14. Moe says:

    Reform, Conservative, and Orthodox get together for a convention. At the convention they decide that they can all agree on one thing: Smoking is prohibited. All the Rabbis take their turn to speak from the podium about the harmful effects, etc, etc.

    A reporter covering the convention notices that after the convention there’s a Reform, Conservative, and Orthodox Rabbi standing outside the building.. smoking! The reporter approaches them and asks for an explanation for the contradiction.

    Reform Rabbi: Judaism is a personal doctrine and I decided my personal Judaism is to smoke

    Conservative Rabbi: Smoking is only prohibited in the home, but outside the home it’s permitted

    Orthodox Rabbi: I sold my lungs to a non-Jew

  15. Bob Miller says:

    Any behavior by Jews that actually improves the world can be considered as a subcategory of one or more existing mitzvot. The key is “actually improves”.

  16. Ori Pomerantz says:

    Would heterodox synagogues pushing an environmental agenda cause more Jews to be environmentalists, or more environmentalists who are marginally Jewish (Jewish according to Halacha, but don’t do much about it) to be more involved with their synagogues? If they come for the enviromentalism opportunities, would they stay for the religious content?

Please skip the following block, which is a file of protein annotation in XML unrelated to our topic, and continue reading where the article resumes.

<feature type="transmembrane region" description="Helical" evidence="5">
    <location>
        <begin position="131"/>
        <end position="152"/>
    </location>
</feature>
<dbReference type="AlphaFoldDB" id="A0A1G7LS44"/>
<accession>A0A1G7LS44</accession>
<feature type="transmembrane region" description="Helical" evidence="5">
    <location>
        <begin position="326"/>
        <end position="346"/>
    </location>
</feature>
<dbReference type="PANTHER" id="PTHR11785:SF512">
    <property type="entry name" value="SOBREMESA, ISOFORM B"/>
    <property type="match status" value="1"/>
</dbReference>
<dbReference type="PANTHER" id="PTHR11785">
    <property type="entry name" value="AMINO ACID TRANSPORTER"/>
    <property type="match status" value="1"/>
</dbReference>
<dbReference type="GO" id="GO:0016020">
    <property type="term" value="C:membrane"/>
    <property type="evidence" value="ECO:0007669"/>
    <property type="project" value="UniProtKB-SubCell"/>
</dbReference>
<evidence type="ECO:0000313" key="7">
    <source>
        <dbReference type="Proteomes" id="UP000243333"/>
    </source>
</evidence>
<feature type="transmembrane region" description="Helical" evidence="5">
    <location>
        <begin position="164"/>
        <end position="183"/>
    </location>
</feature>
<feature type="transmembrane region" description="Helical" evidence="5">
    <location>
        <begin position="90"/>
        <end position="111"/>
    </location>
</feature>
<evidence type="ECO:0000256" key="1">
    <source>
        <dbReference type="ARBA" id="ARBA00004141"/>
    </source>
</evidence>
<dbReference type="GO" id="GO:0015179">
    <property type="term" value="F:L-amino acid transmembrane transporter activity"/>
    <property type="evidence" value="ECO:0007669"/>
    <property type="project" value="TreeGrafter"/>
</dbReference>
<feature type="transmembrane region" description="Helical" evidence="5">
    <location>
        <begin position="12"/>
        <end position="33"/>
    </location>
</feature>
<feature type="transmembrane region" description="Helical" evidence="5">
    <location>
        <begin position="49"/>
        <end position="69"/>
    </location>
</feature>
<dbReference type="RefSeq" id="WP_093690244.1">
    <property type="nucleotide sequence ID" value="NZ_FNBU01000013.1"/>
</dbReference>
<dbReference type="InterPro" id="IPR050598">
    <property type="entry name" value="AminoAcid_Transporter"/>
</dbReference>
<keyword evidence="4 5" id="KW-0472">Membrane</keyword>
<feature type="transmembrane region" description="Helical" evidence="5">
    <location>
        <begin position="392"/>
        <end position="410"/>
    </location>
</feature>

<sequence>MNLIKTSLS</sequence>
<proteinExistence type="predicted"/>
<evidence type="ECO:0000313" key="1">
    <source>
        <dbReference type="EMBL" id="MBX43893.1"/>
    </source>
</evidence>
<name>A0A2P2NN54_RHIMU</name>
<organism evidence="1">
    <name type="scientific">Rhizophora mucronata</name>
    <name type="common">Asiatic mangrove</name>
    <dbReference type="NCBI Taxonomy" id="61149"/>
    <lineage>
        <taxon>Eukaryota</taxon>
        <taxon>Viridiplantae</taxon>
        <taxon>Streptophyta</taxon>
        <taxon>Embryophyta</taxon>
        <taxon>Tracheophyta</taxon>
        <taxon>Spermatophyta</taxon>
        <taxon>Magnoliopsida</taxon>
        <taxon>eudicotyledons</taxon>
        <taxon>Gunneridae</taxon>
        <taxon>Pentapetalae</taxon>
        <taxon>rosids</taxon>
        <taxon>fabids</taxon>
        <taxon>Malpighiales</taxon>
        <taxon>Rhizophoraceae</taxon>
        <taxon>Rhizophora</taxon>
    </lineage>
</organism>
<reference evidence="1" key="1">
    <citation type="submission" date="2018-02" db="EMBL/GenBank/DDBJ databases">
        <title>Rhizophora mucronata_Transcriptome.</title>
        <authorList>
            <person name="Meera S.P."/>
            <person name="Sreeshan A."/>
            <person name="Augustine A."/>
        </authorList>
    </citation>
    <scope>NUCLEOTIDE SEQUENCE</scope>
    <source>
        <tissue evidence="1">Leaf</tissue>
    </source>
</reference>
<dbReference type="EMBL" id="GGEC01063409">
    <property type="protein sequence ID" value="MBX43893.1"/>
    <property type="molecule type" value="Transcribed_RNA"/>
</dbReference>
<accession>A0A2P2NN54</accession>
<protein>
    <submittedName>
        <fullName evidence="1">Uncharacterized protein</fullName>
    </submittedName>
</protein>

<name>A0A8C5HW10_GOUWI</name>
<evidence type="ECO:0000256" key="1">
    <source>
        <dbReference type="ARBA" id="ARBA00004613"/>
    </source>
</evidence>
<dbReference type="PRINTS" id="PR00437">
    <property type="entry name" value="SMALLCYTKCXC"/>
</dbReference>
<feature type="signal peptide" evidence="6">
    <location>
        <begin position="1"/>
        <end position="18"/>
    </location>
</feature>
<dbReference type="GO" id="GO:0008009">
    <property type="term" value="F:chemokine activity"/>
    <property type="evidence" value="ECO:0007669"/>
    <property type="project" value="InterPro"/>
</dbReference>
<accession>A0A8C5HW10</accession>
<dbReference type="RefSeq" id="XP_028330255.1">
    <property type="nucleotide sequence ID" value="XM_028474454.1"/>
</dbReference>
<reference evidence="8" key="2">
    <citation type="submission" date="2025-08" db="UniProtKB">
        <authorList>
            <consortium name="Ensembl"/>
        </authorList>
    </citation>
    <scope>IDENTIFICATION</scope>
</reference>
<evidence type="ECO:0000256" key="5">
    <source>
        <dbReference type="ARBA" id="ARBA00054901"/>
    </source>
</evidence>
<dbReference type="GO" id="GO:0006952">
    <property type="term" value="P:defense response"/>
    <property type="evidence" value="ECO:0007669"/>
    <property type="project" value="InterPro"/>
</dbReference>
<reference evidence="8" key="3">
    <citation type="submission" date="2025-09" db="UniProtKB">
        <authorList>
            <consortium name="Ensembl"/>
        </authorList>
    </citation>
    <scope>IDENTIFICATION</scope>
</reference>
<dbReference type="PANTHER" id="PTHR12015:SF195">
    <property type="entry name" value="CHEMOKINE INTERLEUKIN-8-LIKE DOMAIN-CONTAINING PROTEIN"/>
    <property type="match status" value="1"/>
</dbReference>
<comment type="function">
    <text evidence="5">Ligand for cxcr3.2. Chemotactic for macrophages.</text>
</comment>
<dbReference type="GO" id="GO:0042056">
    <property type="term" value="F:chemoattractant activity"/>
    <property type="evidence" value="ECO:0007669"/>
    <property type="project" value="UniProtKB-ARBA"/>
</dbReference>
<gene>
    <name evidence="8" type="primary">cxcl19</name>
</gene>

17. zalman says:

    Gevalt! Do you really think that if someone came to Rabbi Moshe Feinstein zt”l and asked if environmental awareness could be observed as a mitzvah bein adam l’chaveiro that Rabbi Moshe Feinstein would have dismissed him with “it’s less important than lighting Shabbos candles”?

  18. Michoel says:

    While what Rabbi Menken is saying is obvious and correct, it should be pointed out that less use of oil means less money to Arab nations, which means less money to terrorists. This was stated explicitly in a list of eitzos distributed by Agudath Israel of America, as to how we can help the situation in Eretz Yisrael. Rabbi Mordechai Biser, an Agudah attourney, was the author.

  19. Jewish Observer says:

    “while everything we do must be motivated by Jewish values and a Jewish view of the world and its purpose, the issues that climb to the level of what we call actual Mitzvah observance are few and far between”

    – on the other hand, one could argue that living morally and according to one’s conscience is within the geder of mitzvah (not unlike that which the gemara derives the chiyuv for brocha rishona from severa sichlis, which gives it a status of d’oraisa). this is a matter of philosphical orientation which you can’t prove one way or another.